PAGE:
‘He belongs to the YPG which isn’t a terrorist unit, and he’s in Syria not Turkey.
‘He’s been defending Kurdish and Syrian communities against the Turks who have invaded, and that’s what I said when the police interviewed me.’
Asked how he felt when his son told him that he had shot the soldiers, Mr Newey conceded: ‘It was pretty shocking. I’m not celebrating their deaths and neither is Dan.
‘I don’t have any rein over a 27-year-old lad and the situations he finds himself in.
‘He knows he could die out there, but on this occasion, as it was described in the messages, he was protecting civilians who could have been blown up by those mines which the Turkish troops were preparing.’
Mr Newey is due to return to the same police station on January 8 when he will learn whether he will be charged with funding terrorism.
His ordeal came a week after Turkish President Tayyip Erdogan met Prime Minister Boris Johnson at the Nato summit in London and demanded the UK withdrew its support for the YPG.
The evidence against Mr Newey centres on two payments of £100 and £50 made to his son in early November.
He said: ‘Dan always used to say to me that he was going back. It was a bit of a joke between us. He used to say it every day but he never went anywhere, just to work and back and to see his girlfriend.
‘So I never thought he would actually go back.
‘But when the US pulled out and the Turks rolled into northern Syria he started getting phone calls from his YPG mates describing what was happening. He felt he had to go back to help them.
‘So without telling me he just left one Sunday morning. I think he drove from the UK to Spain. When he was there, he rang me saying his last week’s wages hadn’t been paid so could I lend him money. So I did. He was in Barcelona at the time.
‘The second payment reached him when he was in Doha, apparently, that’s what the police told me,’ he went on.
‘The police must have been monitoring his bank account because it was frozen shortly afterwards.
‘Dan is afraid to come home because he fears he’ll be locked up. He should be treated like a hero. He worked with the SAS handling ISIS prisoners out in Syria and has seen a lot of frontline action against the jihadis.
‘He’s risked his life for a noble cause which the world supported. But suddenly everything has changed. He’s lauded one minute and vilified the next, all because of Turkey’s say so.
‘And now they’re going after the families?
‘The UK has got its priorities all wrong. This wouldn’t happen in the US. There, the American YPG volunteers are heralded when they come home.’
Eight Britons have died fighting for the YPG, including Anna Campbell, 26, who was killed by an air strike in March 2018 while trying to evacuate civilians from the besieged Syrian city of Afrin. Educated at the £10,000-a-year St Mary’s Hall girls’ school in Brighton, her father is a composer and late mother was an anti-war activist.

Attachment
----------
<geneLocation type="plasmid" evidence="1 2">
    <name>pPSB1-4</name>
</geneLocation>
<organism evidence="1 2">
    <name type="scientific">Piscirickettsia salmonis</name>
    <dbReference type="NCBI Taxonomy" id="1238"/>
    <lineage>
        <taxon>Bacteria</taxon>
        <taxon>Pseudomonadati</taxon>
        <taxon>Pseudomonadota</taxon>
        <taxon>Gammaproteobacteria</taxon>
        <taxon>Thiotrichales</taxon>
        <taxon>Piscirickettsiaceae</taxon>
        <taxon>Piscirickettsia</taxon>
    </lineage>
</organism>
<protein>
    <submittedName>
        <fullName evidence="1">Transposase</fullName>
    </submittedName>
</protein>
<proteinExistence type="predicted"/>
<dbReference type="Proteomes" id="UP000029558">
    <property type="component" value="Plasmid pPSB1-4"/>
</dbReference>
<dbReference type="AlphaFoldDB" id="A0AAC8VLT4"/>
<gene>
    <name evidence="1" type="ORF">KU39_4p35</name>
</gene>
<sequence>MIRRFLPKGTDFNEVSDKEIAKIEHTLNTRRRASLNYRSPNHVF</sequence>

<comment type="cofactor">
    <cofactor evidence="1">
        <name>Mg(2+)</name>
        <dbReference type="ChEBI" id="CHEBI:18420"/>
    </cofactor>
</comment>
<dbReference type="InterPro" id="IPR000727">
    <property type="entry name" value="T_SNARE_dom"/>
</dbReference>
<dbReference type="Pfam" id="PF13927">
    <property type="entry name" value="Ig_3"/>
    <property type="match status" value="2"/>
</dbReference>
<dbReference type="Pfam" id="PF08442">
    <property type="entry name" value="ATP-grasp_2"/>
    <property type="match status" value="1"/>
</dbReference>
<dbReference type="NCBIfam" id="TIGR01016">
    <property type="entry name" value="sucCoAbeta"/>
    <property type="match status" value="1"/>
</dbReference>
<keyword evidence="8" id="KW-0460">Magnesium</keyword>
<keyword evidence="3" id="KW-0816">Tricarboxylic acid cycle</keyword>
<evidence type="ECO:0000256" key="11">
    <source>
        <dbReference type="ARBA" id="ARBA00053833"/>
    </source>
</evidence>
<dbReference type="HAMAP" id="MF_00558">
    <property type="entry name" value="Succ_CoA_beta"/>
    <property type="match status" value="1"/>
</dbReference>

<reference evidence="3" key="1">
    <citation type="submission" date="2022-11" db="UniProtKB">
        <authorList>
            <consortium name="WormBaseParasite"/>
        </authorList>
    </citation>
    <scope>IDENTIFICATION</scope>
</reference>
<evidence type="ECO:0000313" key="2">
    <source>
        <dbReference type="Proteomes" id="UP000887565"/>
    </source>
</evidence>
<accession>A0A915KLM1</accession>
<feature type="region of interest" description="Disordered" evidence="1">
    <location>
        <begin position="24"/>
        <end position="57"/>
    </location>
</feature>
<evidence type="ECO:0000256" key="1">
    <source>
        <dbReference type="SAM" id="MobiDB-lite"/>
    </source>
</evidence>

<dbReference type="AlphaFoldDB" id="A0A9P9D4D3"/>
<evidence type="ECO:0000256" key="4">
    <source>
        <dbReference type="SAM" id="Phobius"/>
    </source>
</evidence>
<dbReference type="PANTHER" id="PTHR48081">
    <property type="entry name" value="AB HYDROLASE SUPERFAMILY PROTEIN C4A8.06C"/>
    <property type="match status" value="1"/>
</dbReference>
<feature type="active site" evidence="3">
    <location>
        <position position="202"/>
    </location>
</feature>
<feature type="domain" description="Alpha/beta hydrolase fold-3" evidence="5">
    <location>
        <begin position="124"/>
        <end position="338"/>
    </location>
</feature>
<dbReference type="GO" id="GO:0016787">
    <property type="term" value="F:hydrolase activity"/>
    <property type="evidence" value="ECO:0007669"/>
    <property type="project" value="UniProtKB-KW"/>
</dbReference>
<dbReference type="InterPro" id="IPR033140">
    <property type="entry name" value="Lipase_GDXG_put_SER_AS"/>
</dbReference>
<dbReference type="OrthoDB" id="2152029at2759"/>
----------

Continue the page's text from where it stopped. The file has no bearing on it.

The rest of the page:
Funding terrorism carries a maximum sentence of 14 years, but shorter sentenced have been handed down for small sums of money transferred from family members to relatives in Syria.
In a statement, West Midlands Police said: ‘A 49-year-old man, who was arrested on December 11 in Solihull on suspicion of funding/supporting terrorism, has been bailed pending further enquiries.’
Britons who joined the war against barbarism
Dozens of British nationals, including former public schoolboys and ex-soldiers, flocked to join the Kurdish People’s Protection Units (YPG) in Syria after ISIS declared its so-called caliphate in 2014.
Seven men and one woman from the UK died in the fighting – some of it alongside British Special Forces – that helped to crush the terrorist group responsible for massacres and barbarism.
The YPG is not a proscribed organisation in the British government’s list of banned terrorist groups, yet many of those who returned to the UK have been arrested over alleged terrorism offences.
Charges have been rare but earlier this year Aidan James, 29, from Formby, Merseyside, was jailed for four years for fighting alongside the YPG. Daniel Burke, 32, from Wythenshawe, Manchester, is due to go on trial in January, charged with terror offences linked to the YPG.
To defeat ISIS, Britain and America formed a military alliance with the YPG whose fighters, operating under the name of the Syrian Democratic Forces (SDF), fought many of the bloodiest battles. In particular, the SDF had Western aerial firepower and the support of Special Forces expertise.
However, the YPG is linked to the Kurdistan Workers’ Party (PKK), a militant group fighting to create a separate homeland in south-eastern Turkey. It is banned as a terrorist group by the UK.
Turkey has designated both the PKK and the YPG as terrorist groups and has been heaping pressure on its Nato allies to ban the YPG.
At a Nato summit in London earlier this month, Turkey’s hardline president, Tayyep Erdogan, threatened to block Nato’s proposal to bolster its Baltic defence if members failed to do so.
When US President Donald Trump announced the withdrawal of US Special Forces from Syria in October, Turkey launched a massive military raid against the YPG along the Syrian border.
It said that it wanted to create a buffer zone, but was accused of bombing civilians and of committing human rights violations